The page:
Semantic-Based Access Control for Data Resources in Open Grid Services Architecture - Data Access and Integration (OGSA-DAI)

Semantic-Based Access Control for Data Resources in Open Grid Services Architecture - Data Access and Integration (OGSA-DAI)

Vineela Muppavarapu (Wright State University, USA) and Soon M. Chung (Wright State University, USA)
DOI: 10.4018/978-1-5225-5191-1.ch077


This paper proposes a semantic-based access control system for the data resources in the Open Grid Services Architecture - Data Access and Integration (OGSA-DAI). OGSA-DAI is a widely used middleware for integrating data resources in Grids. However, the identity-based access control in OGSA-DAI causes substantial overhead for the resource providers in virtual organizations (VOs), because the access control information of individual users has to be maintained by each resource provider. To solve these problems, the authors propose a semantic-based access control system using Shibboleth and ontology. Shibboleth, an attribute authorization service, is used to manage the user attributes, and the Web Ontology Language (OWL) is used to represent the ontology of the data resources and users. By using ontology, VOs can resolve the differences in their terminologies and specify access control policies based on concepts and user roles, instead of individual resources and user identities. As a result, the administration overhead of the resource providers is reduced considerably. In addition, the eXtensible Access Control Markup Language (XACML) is used to specify the access control policies uniformly across multiple VOs. The authors also developed an XACML policy administration tool that allows the administrators to create, update, and manage XACML policies. The performance analysis shows that our proposed system adds only a small overhead to the existing security mechanism of OGSA-DAI.
Chapter Preview

1. Introduction

Grid is an integration infrastructure for sharing and coordinated use of diverse resources in dynamic, distributed virtual organizations (VOs) (Foster et al., 2001). A Data Grid is an architecture for the access, exchange, and sharing of data in the Grid environment. It facilitates the coordination and sharing of a large number of geographically distributed heterogeneous data sets across different domains in a controlled and secure manner (Foster & Grossman, 2003). Distributed data resources can be diverse in their formats, schema, quality, access mechanisms, ownership, access policies, and capabilities. As more and more organizations are participating in the Data Grids and sharing their resources, the complexity and heterogeneity of the systems is increasing constantly, and there is a clear need for standardized mechanisms to manage access control for the shared resources (Clemente et al., 2006).

The Database Access and Integration Services-Working Group (DAIS-WG) of the Global Grid Forum (renamed to Open Grid Forum (OGF)) is developing the standards for Grid interface to data resources (Malaika et al., 2003). The Open Grid Services Architecture - Data Access and Integration (OGSA-DAI) (Atkinson et al., 2005) provides the first implementation for these emerging standards, and supports query/transaction processing.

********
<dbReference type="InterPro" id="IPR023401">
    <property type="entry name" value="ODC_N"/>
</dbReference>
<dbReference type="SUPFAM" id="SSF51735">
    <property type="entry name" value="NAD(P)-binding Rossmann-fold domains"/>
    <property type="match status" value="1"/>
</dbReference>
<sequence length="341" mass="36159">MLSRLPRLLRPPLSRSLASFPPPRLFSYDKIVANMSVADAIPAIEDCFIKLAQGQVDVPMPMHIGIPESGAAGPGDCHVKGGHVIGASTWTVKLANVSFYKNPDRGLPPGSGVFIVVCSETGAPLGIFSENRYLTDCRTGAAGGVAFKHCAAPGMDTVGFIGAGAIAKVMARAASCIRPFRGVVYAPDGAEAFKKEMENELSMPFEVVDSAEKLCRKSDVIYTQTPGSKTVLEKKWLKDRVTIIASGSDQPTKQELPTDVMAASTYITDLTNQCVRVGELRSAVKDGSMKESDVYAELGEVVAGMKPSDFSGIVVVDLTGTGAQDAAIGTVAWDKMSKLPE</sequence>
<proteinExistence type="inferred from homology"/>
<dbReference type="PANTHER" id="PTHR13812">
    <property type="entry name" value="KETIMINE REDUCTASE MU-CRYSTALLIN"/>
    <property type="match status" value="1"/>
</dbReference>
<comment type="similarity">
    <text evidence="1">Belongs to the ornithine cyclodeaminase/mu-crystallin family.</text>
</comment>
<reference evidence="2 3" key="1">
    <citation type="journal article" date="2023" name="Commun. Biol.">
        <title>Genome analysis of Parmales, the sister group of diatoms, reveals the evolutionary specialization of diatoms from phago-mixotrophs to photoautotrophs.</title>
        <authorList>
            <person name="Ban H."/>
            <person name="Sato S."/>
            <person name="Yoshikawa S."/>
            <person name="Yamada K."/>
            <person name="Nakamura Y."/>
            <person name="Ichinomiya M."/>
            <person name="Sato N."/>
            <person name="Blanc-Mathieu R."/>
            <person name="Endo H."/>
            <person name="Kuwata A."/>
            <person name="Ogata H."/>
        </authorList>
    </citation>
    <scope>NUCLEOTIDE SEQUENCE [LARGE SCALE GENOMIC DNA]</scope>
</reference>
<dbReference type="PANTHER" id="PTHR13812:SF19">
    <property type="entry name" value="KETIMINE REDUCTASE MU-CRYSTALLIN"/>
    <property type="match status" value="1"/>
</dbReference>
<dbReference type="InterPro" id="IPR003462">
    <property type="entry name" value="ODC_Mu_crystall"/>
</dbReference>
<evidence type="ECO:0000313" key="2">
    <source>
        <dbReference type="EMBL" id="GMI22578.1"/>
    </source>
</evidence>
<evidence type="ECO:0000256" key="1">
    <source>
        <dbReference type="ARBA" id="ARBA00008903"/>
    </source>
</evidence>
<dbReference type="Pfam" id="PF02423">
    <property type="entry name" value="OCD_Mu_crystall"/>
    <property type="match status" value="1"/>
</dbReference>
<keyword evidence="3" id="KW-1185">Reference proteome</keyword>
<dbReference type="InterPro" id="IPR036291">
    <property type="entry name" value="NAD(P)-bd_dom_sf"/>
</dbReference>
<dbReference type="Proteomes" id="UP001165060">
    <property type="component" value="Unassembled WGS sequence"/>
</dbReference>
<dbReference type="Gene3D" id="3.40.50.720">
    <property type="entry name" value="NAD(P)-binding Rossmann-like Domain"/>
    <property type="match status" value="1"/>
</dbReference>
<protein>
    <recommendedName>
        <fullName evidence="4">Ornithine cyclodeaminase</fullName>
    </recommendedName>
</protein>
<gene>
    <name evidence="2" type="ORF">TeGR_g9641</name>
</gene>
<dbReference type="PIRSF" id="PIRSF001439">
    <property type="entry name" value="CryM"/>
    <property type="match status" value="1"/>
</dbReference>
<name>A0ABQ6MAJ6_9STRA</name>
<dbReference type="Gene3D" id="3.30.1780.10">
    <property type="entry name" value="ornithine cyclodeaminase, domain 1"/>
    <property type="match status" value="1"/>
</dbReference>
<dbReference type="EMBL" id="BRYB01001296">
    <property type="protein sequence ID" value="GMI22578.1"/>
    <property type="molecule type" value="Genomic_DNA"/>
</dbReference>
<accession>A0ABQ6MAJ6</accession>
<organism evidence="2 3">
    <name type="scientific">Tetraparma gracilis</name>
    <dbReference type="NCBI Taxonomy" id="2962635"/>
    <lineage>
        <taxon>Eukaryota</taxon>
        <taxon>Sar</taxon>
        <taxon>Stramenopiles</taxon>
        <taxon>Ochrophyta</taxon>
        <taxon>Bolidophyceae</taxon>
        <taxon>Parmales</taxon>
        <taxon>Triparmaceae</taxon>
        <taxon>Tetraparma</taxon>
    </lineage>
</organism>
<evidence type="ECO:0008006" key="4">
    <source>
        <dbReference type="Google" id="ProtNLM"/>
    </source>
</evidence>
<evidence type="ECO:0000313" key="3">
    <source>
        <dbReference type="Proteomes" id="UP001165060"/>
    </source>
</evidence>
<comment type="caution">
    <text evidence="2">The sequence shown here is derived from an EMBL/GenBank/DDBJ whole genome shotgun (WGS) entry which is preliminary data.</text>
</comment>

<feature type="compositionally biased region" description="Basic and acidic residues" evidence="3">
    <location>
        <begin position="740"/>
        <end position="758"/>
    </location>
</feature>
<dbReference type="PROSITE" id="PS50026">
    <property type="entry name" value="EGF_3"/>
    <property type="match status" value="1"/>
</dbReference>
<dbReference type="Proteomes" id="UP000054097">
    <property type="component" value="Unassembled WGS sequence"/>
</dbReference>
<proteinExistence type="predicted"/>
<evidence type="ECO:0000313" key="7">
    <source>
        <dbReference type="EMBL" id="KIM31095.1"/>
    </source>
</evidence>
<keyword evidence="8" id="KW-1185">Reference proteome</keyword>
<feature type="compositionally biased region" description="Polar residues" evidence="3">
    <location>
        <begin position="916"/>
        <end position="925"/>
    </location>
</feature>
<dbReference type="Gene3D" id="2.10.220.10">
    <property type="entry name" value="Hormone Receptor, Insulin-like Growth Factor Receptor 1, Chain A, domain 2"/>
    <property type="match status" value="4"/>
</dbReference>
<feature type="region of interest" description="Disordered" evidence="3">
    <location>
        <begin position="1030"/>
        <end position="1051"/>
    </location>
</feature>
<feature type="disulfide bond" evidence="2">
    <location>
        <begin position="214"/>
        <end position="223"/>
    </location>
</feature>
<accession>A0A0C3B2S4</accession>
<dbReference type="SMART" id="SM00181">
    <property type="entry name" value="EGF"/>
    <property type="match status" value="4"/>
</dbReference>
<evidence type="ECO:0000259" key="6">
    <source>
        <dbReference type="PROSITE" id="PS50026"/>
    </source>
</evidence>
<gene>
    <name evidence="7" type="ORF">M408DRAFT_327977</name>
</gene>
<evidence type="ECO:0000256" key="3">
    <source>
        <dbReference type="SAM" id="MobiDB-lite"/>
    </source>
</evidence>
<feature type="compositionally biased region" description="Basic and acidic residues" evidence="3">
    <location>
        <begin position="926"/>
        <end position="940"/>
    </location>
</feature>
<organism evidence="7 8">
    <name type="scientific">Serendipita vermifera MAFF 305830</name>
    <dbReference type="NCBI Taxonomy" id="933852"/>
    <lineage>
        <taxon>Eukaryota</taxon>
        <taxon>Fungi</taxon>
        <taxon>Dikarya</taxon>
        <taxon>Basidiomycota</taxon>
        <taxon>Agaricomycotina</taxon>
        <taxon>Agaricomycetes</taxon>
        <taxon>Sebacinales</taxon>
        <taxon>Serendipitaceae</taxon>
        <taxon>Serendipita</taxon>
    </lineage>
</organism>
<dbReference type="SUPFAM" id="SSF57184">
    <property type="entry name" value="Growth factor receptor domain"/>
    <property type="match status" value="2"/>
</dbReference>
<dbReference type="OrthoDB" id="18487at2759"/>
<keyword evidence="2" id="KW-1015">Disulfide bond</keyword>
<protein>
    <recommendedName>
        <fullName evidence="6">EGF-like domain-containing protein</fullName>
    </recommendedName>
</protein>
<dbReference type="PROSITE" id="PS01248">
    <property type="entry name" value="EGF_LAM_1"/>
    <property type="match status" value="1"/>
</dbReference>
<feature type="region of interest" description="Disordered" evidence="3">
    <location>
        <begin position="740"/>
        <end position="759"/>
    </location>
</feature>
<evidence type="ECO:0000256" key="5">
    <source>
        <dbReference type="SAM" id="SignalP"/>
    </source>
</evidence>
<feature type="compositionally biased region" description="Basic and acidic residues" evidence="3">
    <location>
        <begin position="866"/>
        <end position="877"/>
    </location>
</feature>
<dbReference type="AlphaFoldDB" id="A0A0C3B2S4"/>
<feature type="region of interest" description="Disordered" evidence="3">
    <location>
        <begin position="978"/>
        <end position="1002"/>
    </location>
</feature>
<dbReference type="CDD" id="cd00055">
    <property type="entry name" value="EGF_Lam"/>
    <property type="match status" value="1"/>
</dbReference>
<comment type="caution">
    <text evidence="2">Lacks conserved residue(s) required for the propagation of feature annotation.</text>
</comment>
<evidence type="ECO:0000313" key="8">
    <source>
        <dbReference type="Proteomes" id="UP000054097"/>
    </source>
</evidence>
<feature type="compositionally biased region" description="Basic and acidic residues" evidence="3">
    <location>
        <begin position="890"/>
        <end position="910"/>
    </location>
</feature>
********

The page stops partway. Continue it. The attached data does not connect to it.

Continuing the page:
Currently, OGSA-DAI supports role-based access control (RBAC) (Ferraiolo & Kuhn, 1992; Sandhu et al., 1996) via a role-map file that maps individual Grid users to database roles. In this case, each resource provider has to maintain a role-map file to authorize access to its resources. This method of access control is not suitable for VOs, because both users and resources are dynamic in VOs. Managing up-to-date access control information of the users by each and every resource provider is a difficult task. Multiple entries in multiple role-map files may need to be updated if new users are allowed to access multiple data resources or if the access privileges of current users change. This puts an unnecessary burden on the resource providers when both the users and resource providers belong to multiple VOs. Furthermore, there are unnecessary overheads on the server side whenever users make invalid requests. This is because users are mapped to local roles and connected to the resource without first verifying their requests against their access privileges.

Several improvements to the current OGSA-DAI’s access control method have been proposed (Pereira et al., 2006, 2007; Muppavarapu et al., 2010). In Pereira et al. (2006, 2007), we described how the Community Authorization Service (CAS) (Pearlman et al., 2002) can be used to provide RBAC in the OGSA-DAI framework. In Muppavarapu et al. (2010), we described how Shibboleth (Welch et al., 2005) and eXtensible Access Control Markup Language (XACML) (OASIS XACML, 2005) can be used for specifying the RBAC policies for distributed administration. Shibboleth is an attribute authorization service and is designed to provide user attributes to the resources for access control, and it mainly targets the Internet-based resources (Welch et al., 2005). XACML is a standard of the Organization for the Advancement of Structured Information Standards (OASIS) for describing the access control policies uniformly across different security domains (OASIS XACML, 2005). We used the Core and Hierarchical RBAC profile of XACML (OASIS, 2005) to specify the access control policies for multiple VOs.

Complete Chapter List

Search this Book: